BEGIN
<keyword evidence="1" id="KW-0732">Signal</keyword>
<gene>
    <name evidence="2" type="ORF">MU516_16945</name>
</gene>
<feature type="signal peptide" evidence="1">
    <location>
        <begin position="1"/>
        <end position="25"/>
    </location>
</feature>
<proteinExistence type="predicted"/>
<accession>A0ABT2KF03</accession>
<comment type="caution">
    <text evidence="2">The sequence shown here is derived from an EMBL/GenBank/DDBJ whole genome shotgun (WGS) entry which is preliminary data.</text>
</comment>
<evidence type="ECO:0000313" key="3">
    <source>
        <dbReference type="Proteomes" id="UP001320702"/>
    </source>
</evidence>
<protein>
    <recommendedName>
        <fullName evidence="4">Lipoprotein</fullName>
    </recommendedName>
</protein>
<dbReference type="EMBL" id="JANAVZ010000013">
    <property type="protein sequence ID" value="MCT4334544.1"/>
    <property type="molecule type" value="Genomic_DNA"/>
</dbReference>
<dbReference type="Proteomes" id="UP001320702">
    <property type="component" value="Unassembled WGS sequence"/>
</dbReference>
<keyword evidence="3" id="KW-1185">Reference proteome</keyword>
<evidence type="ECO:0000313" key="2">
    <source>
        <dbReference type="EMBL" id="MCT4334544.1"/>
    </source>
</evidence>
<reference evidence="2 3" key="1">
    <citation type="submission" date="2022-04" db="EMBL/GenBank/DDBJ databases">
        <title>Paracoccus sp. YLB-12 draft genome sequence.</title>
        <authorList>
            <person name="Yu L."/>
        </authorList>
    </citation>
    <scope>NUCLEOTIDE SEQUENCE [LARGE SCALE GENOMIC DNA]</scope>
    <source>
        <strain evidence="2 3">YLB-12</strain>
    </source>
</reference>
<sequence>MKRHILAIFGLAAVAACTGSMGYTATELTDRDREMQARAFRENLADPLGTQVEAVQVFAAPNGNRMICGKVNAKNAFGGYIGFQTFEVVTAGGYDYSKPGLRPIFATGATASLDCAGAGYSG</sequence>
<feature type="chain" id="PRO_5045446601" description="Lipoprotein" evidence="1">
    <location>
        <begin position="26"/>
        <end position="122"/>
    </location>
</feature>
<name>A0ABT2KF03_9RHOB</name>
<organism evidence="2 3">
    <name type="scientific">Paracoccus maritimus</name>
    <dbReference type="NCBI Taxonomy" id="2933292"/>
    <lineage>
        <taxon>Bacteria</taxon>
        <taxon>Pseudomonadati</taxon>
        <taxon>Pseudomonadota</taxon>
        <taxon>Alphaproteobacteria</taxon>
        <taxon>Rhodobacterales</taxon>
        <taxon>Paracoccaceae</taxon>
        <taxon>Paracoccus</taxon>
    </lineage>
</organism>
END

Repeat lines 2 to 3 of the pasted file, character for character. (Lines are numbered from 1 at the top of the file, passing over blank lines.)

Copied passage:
<gene>
    <name evidence="2" type="ORF">MU516_16945</name>